French anger over Macron seeps into Bordeaux

The ancient wooden doors are decorated with an ornate metal knocker and a small window with grilles for guards to peek through. Once an imposing part of the elegant facade of Bordeaux’s town hall, they look more like towering pieces of charcoal since they were set ablaze last week, following a protest against the French government’s pension law.

“It makes me angry. This is our heritage,” said Catherine Debève, a retired accountant who stood among the crowd drawn by outrage and curiosity to the stone square in the center of town to survey the damage. must repeal her law. The anger is growing.”

Historically, Bordeaux, in southwestern France, has been known for its surrounding vineyards, conservative politics and colonial wealth. It is a measure of the anger sparked by the government’s decision to pass a law raising the retirement age from 62 to 64 that Bordeaux, too, has become a violent focal point of rancor.

University students have occupied their buildings, putting an end to classes. A record number of protesters have stormed through the stone streets World Heritage by Unesco. Protests have ended in fires and clouds of tear gas, with a handful of agitators later setting fire to the antique doors leading to the wide courtyard of City Hall.

“Bordeaux is not normally a protesting city,” said Mathieu Obry, a bus driver and union organizer, during yet another march through the center of the city on Tuesday – the 10th – over exploding fireworks and echoing bull horns.

That so many had taken to the streets, Mr Obry said, revealed that “the government has gone too far”.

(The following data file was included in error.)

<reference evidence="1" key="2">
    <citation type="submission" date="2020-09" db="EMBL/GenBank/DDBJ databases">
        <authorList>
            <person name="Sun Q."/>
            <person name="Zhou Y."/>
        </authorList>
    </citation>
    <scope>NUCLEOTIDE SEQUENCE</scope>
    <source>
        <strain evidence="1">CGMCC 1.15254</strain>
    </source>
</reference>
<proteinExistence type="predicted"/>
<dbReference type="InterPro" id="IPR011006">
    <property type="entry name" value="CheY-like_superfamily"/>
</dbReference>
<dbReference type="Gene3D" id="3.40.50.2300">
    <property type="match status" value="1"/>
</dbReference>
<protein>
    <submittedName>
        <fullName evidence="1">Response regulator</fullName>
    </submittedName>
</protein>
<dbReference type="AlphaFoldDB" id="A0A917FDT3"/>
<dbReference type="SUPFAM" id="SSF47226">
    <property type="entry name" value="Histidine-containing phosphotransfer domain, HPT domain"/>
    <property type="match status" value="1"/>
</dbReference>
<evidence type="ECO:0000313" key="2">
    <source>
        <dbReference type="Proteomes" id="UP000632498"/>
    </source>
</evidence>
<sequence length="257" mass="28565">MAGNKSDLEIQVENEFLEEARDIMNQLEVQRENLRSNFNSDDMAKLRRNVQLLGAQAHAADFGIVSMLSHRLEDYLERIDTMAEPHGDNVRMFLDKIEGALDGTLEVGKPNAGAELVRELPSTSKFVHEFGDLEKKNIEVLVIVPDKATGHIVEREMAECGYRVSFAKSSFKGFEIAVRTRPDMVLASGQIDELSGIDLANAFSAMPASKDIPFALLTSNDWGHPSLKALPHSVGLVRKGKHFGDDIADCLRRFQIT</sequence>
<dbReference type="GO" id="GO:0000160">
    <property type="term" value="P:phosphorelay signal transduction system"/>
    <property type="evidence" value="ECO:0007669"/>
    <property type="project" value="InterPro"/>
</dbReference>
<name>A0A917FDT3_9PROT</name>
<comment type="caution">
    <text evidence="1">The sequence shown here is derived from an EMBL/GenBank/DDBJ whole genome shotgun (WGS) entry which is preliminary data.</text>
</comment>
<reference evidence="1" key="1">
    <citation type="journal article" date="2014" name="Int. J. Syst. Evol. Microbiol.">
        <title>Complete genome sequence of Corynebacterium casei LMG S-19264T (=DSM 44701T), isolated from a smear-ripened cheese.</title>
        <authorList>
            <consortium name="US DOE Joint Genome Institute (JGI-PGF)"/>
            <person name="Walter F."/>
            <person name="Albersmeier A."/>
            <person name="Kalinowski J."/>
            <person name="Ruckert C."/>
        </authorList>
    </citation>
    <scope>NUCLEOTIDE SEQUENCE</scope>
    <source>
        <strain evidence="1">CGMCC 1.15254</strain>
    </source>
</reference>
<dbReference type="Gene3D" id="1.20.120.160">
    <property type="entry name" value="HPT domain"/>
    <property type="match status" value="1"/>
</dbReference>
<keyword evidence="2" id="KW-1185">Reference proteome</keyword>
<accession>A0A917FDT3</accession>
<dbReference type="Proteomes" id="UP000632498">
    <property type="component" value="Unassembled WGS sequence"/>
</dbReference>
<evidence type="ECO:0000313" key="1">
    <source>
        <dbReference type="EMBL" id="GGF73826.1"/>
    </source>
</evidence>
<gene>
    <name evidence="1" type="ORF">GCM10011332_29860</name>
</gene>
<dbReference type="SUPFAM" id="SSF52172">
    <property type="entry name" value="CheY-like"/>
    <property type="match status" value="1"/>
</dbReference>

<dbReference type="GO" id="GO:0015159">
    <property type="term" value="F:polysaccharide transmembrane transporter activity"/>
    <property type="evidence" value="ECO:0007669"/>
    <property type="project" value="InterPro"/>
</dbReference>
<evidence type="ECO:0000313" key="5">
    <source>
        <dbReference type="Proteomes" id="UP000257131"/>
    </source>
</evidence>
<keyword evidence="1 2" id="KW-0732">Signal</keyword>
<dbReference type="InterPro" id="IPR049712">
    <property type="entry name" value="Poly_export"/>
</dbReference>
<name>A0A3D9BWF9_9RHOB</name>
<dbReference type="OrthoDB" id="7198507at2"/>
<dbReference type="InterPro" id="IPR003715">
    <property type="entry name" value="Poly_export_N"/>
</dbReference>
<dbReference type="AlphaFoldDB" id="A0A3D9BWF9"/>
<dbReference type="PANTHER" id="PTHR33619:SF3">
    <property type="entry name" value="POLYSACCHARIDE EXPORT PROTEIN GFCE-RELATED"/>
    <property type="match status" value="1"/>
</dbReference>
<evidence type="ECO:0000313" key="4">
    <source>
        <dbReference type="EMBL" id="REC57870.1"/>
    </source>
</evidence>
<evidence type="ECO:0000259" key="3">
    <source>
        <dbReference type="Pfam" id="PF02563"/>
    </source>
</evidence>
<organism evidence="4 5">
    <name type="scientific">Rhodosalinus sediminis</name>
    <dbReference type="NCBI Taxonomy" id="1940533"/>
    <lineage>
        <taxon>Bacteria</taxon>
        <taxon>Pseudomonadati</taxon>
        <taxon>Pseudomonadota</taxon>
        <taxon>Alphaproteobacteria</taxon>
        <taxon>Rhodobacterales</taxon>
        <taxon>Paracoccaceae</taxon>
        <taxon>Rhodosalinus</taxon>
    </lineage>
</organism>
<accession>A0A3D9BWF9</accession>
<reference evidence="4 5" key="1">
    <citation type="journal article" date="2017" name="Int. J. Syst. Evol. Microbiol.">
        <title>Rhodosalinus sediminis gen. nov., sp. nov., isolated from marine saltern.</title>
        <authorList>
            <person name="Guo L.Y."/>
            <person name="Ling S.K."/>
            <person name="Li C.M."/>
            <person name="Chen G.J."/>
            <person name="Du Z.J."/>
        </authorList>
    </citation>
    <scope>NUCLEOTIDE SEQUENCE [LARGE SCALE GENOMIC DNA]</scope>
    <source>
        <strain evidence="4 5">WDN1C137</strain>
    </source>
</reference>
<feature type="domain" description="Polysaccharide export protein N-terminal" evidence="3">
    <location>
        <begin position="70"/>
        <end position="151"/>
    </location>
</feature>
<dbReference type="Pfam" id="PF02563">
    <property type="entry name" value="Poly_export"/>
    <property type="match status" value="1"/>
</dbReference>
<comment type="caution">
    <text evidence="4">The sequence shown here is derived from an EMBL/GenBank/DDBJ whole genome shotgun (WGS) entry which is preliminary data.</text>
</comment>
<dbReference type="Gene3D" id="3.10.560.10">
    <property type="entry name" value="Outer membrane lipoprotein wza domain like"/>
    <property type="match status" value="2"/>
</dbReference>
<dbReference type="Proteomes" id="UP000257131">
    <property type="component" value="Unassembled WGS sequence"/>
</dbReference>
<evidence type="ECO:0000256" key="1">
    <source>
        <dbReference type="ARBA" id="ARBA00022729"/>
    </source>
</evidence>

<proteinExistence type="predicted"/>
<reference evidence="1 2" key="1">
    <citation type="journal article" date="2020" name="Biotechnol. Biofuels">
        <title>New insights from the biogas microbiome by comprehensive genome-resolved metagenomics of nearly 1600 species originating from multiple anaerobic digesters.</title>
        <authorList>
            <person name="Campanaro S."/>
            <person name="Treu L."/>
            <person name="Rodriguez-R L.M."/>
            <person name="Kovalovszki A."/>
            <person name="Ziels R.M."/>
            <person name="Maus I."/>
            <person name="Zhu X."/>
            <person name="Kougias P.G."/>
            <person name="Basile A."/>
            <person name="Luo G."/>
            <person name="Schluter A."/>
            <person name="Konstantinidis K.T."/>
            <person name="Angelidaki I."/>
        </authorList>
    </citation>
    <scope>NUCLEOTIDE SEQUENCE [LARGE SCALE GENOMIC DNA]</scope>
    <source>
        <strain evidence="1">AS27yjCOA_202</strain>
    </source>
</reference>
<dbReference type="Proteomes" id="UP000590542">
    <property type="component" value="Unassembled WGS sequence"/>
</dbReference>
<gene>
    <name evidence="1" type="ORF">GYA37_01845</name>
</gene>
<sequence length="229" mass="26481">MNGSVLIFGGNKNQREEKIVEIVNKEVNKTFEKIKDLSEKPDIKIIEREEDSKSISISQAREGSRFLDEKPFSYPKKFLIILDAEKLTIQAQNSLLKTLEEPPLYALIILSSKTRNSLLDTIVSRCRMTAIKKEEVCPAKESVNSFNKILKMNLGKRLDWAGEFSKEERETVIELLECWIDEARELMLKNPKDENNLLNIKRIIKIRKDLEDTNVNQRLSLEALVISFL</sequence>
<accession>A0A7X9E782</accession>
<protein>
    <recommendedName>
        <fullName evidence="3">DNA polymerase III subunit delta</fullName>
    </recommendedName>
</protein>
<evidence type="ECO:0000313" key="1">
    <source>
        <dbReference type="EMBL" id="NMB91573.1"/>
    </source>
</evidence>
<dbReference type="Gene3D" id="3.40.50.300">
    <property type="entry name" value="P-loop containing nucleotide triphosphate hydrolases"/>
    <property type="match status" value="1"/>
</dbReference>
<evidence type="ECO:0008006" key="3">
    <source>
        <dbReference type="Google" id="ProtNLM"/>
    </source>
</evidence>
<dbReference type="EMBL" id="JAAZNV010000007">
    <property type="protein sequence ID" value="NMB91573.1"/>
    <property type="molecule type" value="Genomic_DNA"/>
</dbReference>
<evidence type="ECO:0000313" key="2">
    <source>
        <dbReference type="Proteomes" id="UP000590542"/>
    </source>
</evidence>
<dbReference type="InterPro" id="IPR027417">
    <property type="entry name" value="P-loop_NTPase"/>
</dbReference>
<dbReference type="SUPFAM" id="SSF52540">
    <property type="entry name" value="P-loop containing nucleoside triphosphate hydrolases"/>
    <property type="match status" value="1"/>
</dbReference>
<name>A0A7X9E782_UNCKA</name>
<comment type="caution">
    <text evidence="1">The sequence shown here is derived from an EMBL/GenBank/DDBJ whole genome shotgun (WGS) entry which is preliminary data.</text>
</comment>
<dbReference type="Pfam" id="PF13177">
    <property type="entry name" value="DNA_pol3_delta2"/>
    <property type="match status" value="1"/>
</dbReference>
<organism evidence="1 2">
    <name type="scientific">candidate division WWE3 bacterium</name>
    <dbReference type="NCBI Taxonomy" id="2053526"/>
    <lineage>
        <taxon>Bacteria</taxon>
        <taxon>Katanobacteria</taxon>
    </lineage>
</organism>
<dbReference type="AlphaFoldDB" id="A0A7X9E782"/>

As in much of the rest of the country, Tuesday’s protest was not that large or violent like last week’s. But it still drew enough numbers — 80,000 according to the unions, 11,000 according to the prefecture — to indicate that anti-government outrage remains strong.

In many places, such as Bordeaux, students have now joined the demonstrations – historically an ominous sign for those in power.

“It is not only Paris that has mobilized. It’s here too, in “la province,” or the provinces, said Mélissa Dedieu, 21, after singing along to another rendition of a protest song that read: “Macron went to war with us, and so did his police, but we remain determined….”

Shortly after Mr Macron’s government introduced a motion of distrust last week, students broke into the doors of the University of Bordeaux’s 140-year-old humanities building and declared they were occupying it.

“We are entering the era of dictatorship,” said Maia Laffont, 23, a third-year psychology student, standing under stone busts of notable French scientists rising from the facade of the Beaux-Arts building, now defaced with anti-Macron graffiti .

Students have taken over all the floors and many of the administrative offices, as well as the auditorium and pretty courtyard, where they make banners, roast marshmallows, and hold general meetings. While their battle is officially with the president and his administration, many said they are also angry with the university administration for not taking an official stance against the pension bill.

“They have not defended our long-term interests,” Ms Laffont said nervously to a trio of passing police officers.

The students of the Bordeaux Montaigne University, on the outskirts of the city, have gone even further: they occupy the entire campus. Normally with 18,000 students, the liberal arts college campus feels like a scene from an apocalyptic sci-fi movie. The entrances to the buildings are barricaded with tables and chairs, and many of the white walls are scratched with angry messages, including a poignant “Long live the fire”.

“We blocked the school to allow the students to mobilize. Even if you don’t have classes, with 35 hours a week of studying and research, there’s no time to protest’, explains Julia Chinarro (27) as she leaves the student building that has been transformed into a communal bedroom.

Their occupation is now two weeks old, but their numbers increased after the government pushed through the law. The grievances have broadened from anger at the one law to the way the government rules — and the constitution that allows it — written big.